The carriages from three trains sat piled high in an entangled wreck. Some lay sideways, while others had been thrown so high into the air on impact that they had fallen back to earth twisted and upside down.
A line of dozens of bodies covered in white sheets were laid out next to the wreckage waiting for vehicles – ambulances, local cars, even tractors – to take them away to local hospitals. Passengers’ possessions lay scattered around them, shoes and toys and thrown-open suitcases.
This was the aftermath of the deadliest train crash in India in more than two decades, when on Friday evening the Coromandel Express, which runs from Kolkata in West Bengal to Chennai in Tamil Nadu, switched rails and collided with a freight train in the eastern state of Odisha close to Bahanagar Bazar station, while travelling at around 80mph (130km/h).
The freight train in turn derailed some carriages of the Howrah Superfast Express train, which was travelling in the opposite direction. More than 2,000 passengers were aboard both trains.
Thousands took part in the rescue operation, which saw the National Disaster Response Force, state government teams, the air force, fire department personnel, police officers and sniffer dogs brought in to pull survivors from the chaos of twisted metal and broken glass, working in sweltering heat.
As the rescue operation drew to a close on Saturday evening, the death toll stood at 288, with 803 injured, according to a railway authority statement.
The prime minister, Narendra Modi, declared that Saturday was a day of mourning for the country and that compensation of £10,000 would be given for each of those who died.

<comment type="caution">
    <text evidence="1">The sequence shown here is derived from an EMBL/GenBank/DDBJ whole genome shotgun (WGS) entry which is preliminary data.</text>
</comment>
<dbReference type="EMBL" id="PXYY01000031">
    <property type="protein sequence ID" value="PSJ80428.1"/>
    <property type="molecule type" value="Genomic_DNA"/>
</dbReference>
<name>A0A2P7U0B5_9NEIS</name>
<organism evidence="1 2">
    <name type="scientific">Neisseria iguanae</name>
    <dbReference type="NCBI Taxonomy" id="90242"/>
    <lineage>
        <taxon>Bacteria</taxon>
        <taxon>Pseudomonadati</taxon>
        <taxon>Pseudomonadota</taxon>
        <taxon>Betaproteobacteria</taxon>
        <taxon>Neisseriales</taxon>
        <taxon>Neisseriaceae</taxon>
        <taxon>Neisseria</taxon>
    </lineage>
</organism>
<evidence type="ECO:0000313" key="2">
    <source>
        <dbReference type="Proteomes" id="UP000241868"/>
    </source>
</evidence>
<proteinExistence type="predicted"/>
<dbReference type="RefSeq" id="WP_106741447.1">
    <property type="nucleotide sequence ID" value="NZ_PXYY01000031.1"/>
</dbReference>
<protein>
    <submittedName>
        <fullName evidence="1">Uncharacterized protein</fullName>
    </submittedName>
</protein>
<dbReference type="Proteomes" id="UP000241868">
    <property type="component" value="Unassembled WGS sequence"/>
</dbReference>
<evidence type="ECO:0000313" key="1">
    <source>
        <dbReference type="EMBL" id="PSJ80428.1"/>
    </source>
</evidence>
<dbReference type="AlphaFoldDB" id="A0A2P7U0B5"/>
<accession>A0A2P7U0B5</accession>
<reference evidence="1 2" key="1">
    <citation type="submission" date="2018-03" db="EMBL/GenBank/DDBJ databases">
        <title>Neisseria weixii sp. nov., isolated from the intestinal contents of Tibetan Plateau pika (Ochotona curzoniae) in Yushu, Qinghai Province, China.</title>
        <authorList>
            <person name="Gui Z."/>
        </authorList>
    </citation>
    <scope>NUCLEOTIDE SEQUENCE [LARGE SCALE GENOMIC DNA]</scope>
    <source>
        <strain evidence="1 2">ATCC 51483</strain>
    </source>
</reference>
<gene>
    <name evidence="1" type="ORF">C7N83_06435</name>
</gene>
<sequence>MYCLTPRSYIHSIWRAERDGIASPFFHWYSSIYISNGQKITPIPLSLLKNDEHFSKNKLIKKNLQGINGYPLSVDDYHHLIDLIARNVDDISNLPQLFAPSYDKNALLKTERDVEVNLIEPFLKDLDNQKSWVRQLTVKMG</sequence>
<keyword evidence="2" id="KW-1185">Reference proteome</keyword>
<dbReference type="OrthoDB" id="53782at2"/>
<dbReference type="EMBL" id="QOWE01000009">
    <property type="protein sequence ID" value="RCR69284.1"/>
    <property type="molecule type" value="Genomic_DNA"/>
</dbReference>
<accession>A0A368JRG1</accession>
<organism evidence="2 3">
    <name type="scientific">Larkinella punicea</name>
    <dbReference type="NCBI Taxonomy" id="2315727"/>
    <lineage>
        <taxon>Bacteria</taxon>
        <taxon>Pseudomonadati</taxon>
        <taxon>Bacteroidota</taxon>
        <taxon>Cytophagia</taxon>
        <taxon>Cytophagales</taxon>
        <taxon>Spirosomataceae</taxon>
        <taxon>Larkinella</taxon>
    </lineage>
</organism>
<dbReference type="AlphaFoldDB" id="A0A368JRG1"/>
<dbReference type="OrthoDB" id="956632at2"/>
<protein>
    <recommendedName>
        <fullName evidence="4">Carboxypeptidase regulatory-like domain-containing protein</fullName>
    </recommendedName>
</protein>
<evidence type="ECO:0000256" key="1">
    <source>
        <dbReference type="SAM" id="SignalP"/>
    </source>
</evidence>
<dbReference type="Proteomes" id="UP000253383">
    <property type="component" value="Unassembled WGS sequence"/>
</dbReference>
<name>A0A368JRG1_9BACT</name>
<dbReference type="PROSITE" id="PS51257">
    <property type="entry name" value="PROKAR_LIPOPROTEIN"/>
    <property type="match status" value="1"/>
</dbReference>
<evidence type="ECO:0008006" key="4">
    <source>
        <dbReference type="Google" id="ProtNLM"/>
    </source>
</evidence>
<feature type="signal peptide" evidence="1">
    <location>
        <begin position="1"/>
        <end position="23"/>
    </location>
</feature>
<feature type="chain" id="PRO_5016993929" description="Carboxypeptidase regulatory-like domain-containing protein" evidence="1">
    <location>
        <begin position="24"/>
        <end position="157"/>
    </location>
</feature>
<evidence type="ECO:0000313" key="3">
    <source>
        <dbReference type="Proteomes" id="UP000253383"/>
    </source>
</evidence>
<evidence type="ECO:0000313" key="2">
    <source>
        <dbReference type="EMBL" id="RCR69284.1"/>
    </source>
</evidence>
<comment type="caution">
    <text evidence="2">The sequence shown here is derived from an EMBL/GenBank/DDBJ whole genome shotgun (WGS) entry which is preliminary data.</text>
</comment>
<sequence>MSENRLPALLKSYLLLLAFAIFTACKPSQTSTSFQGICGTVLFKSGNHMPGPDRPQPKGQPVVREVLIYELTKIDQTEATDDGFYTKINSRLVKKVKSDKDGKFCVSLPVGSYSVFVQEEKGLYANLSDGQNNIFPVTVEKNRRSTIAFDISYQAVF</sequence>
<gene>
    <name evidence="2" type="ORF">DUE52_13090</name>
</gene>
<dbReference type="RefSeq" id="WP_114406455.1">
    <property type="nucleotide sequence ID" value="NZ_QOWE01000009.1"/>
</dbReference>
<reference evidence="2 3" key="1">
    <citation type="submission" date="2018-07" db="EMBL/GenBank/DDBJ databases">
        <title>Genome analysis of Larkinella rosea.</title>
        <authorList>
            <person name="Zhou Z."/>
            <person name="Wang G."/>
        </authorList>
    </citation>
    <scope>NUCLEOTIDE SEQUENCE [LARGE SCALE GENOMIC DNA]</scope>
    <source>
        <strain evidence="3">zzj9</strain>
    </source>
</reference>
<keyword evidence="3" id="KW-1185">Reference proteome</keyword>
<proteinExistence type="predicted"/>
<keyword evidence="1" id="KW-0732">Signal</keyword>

Modi flew to the the site on Saturday afternoon and met the injured in hospitals, stating afterwards that “words can’t capture my deep sorrow”. He vowed that “those found guilty will be severely punished”.
The railway minister, Ashwini Vaishnaw, who was facing calls for his resignation, had surveyed the wreckage earlier in the day and promised a high-level investigation, including into whether a signalling failure had caused the crash.
World leaders including the UK prime minister, Rishi Sunak, the Russian president, Vladimir Putin, and the Chinese president, Xi Jinping, were among those who offered their condolences over the incident.
In a tweet, Sunak said his “thoughts and prayers were with Narendra Modi and all those affected by the tragic events in Odisha”.
Relatives of those on board the trains rushed to the site and began frantically looking through the bodies trying to find their loved ones. Among them was Rabindra Shau, 53, who was looking for his son Govinda, who had boarded the Coromandel Express in Shalimar.
“Please help me find my son. At least help me with his dead body,” he shouted as he turned over bodies lying near the twisted carriages.
Sheikh Zakir Hussain, 35, from West Bengal, said he was trying to get news of his older brother Abdul Sheikh, his nephew, Mehraj Sheikh, 22, and three of his neighbours, who had all boarded a train near Shalimar and were heading to Chennai for work.
“Since the time I heard the news of the accident, I called my brother and nephew, but their phones were switched off,” he said. “I came early in the morning and have been since going from one hospital to another, but there is no trace of them.
“I even went to the spot and saw heaps of bodies lying there. I saw the faces of more than 100 dead people, but could not find my brother, nephew or my neighbours.”
As hospitals ran out of room for the dead, Bahanaga high school was turned into a makeshift morgue, with hundreds of bodies piled up waiting to be identified by their relatives. Another temporary morgue was set up in a nearby industrial estate.
In the school hall, desperate friends and relatives could be seen going from one body bag to the next, uncovering the faces to check the identities of the dead. According to an official, over 200 bodies had yet to be claimed by Saturday evening.
“The challenge now is identifying the bodies,” said state official PK Jena. “Wherever the relatives are able to provide evidence, the bodies are handed over after autopsies. If not identified, maybe we have to go for a DNA test and other protocols.”
Hannah Ellis-Petersen and Aakash Hassan